A Tree in Dublin, Forever

I am sitting under the campanile, the green is greener in May in front square, and living in Ireland has taught me new ways to be grateful for the sun, its fleeting yet lasting impression, and its ability to mood shift in powerful ways. Classes have come to an end, the days are longer and slower, allowing me to start my second journey in thesis writing while also taking everything in one last time. Campus is transformed by the dwindling number of students and the growing number of visitors, slowly morphing Trinity out of the academic year and into summer. I always wondered what the end of the year would feel like. After all, I set off on this wonderful yearlong adventure knowing exactly when and where it would end, and how medical school would one day come knocking on life’s doors. The expectedness has not lessened the difficulty of the year’s conclusion.

For my thesis research, I traveled across community centers and refugee camps as part of Europe’s REFUGE-ED consortium. I listened to stories and processed reactions, I participated in activities and understood how education and mental health and psychosocial support intersect. I spoke with staff, teachers, and parents to understand project implementation and the long road between planning and manifestation. In spaces amongst fellow Syrians, I reconciled with being perceived as the American, the Trinity researcher. For the first time, I was confronted with how the hyphen between Syrian and American has created an uncomfortable distance. In that same space though, I also found a great deal of responsibility, and a reminder of the duty to leverage the privilege, and the unjust power ascribed to the association.  And once again, I found myself on a long train ride thinking about home, a constant thread throughout the past year, connecting all four of the blogs from this year that have been a source for a great deal of reflection, so there goes the finale.

Much has been written about home, and the diaspora’s search for home – this elusive essence that transcends physical boundaries and embraces the realms of belonging. From the panic at “Where are you from?” to the genuine confusion towards where I can really call home. Yet, to feel at home is to experience sanctuary, a sacred space where the heart finds solace and the soul discovers a sense of rootedness. Though I’ve also grown to think of home as an embodiment of our essence—our ability to love, to be, and to belong. Whether nestled within the walls of a childhood dwelling, a foreign land, or even within the embrace of a community, home is an eternal pursuit—a celebration for a longing that resides deep within our hearts. To leave the first home assigned to us by virtue of geography and generational history, is by design then destined to ignite an eager search for home everywhere, and is inextricably tied to the way we interact with new places. Mourning and nostalgia then, are directly tied to the vulnerability that comes from allowing oneself to feel those extremes. In the search for home, and in daring to imagine a new place as sanctuary, there is a burden of sadness at the chapter’s conclusion.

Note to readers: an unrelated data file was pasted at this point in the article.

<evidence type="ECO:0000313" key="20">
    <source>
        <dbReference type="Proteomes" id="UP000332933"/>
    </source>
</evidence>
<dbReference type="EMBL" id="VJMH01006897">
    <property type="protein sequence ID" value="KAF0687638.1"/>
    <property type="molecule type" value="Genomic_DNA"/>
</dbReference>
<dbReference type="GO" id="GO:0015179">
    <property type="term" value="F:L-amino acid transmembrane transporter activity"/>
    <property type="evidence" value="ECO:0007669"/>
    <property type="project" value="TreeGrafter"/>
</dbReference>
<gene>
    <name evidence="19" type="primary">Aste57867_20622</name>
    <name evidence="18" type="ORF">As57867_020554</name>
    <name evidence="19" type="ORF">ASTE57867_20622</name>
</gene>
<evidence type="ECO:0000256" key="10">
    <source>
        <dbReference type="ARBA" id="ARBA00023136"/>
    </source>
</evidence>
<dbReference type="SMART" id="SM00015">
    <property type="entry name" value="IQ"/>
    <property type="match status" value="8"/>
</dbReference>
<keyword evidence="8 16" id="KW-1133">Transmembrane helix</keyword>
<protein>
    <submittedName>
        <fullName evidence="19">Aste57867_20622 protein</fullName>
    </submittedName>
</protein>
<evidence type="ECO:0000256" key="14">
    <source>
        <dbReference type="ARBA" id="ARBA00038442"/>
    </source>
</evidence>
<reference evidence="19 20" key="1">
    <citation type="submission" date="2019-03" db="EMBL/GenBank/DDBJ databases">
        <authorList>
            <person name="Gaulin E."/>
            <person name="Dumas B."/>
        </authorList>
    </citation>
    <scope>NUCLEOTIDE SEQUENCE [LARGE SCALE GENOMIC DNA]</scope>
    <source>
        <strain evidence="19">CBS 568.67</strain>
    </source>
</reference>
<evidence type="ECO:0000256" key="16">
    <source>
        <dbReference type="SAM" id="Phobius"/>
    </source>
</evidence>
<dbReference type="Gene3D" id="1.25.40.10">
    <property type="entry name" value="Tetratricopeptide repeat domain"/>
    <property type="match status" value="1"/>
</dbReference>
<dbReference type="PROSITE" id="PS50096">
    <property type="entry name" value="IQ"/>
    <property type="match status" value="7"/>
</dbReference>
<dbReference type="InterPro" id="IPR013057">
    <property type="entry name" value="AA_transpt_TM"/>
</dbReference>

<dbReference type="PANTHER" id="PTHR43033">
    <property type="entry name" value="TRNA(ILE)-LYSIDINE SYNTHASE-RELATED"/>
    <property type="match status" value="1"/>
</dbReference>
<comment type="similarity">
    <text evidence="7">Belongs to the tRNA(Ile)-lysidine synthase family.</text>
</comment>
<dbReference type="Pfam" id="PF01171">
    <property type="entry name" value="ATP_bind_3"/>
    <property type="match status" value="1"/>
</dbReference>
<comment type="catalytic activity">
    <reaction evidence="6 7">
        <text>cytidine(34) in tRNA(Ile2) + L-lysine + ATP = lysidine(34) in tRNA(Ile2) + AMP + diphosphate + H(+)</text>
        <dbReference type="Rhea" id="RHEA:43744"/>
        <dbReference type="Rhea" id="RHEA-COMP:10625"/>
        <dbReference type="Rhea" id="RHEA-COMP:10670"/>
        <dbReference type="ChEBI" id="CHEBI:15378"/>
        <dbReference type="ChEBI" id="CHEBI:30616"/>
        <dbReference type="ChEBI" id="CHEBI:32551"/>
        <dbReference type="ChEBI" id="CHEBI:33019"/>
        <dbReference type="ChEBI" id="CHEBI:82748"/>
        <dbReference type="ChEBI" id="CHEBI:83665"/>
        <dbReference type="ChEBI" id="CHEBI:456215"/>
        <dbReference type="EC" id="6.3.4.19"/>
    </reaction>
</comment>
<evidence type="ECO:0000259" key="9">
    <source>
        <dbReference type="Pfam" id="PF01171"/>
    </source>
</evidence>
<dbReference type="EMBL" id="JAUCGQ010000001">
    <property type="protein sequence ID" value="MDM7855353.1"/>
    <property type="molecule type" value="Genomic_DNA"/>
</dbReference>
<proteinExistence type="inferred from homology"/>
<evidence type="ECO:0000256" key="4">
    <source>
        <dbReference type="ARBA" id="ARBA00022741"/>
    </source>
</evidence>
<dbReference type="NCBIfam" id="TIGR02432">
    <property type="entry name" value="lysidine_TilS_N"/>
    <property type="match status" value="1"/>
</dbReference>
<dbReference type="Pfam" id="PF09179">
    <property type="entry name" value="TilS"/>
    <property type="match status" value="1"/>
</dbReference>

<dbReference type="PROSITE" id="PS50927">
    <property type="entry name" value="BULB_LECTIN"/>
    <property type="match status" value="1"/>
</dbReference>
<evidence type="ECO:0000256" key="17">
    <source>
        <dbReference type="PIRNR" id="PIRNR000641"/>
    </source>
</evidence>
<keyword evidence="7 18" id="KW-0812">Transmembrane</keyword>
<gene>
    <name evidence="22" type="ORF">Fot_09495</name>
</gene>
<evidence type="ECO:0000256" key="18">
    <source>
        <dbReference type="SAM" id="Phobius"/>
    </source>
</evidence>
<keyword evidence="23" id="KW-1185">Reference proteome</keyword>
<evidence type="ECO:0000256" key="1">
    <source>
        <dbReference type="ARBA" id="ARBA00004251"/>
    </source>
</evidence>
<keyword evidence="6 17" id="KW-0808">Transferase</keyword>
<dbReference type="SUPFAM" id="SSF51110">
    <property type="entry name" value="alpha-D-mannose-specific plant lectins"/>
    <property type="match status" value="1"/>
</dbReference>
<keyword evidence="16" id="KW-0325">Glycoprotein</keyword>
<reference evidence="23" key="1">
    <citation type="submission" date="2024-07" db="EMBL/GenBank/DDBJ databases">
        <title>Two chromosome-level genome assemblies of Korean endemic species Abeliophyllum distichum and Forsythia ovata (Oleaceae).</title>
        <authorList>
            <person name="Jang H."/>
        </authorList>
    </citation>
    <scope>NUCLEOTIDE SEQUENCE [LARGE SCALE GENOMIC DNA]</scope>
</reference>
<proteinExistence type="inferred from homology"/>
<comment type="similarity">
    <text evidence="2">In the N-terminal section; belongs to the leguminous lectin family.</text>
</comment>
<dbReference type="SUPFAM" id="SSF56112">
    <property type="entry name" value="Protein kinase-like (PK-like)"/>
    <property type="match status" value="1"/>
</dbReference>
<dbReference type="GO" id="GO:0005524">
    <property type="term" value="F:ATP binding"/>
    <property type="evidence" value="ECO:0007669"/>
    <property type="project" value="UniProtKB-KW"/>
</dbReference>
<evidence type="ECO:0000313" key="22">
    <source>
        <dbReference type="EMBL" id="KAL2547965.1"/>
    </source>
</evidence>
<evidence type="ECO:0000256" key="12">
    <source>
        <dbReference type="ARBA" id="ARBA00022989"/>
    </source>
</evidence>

If in the search for rootedness, we cultivate trees, those trees across every place begin to transcend us and start to inosculate: a natural process where neighboring plants graft in unity seeking nutritional symbiosis, and a biological homonym referring to how blood vessels deal with hypoxia through collateral circulation. In the search for survival, and amidst the darkness, it’s the cultivating of trees that allows roots to lean on each other. As the year is coming to an end, I am learning to honor the sadness, as a symbol of the great joy that has come from this year, and as a sign that a tree has been planted for me in Dublin, forever. To show up somewhere, to love, to dare to dream, to make lifelong friendships and grow alongside a loving family, to talk to strangers, to share moments with those with you and those afar, to learn more from others and about yourself, to suffer loss, to understand boundaries, to immerse yourself in the context, to understand the geopolitical history, to share in the local passions and the globalized relativity of the metropolis, to learn how to say yes and no more thoughtfully – all of those things were Dublin, and I am overjoyed knowing that I will always think of this time fondly and with overwhelming gratitude.

“Tomorrow the future will arrive as the endless application of laws. For now, we can accept only beauty as brute fact.”

– from Apollo’s Baths by Christian Bischoff
The two Oriental Plane trees, Platanus orientalis, in New Square, are now Trinity’s oldest trees, after the collapse of Front Square’s Oregon Maples in 2018. Though just as we cultivate our own personal trees, two new Ginkgo trees have since towered across my window outside the GMB.
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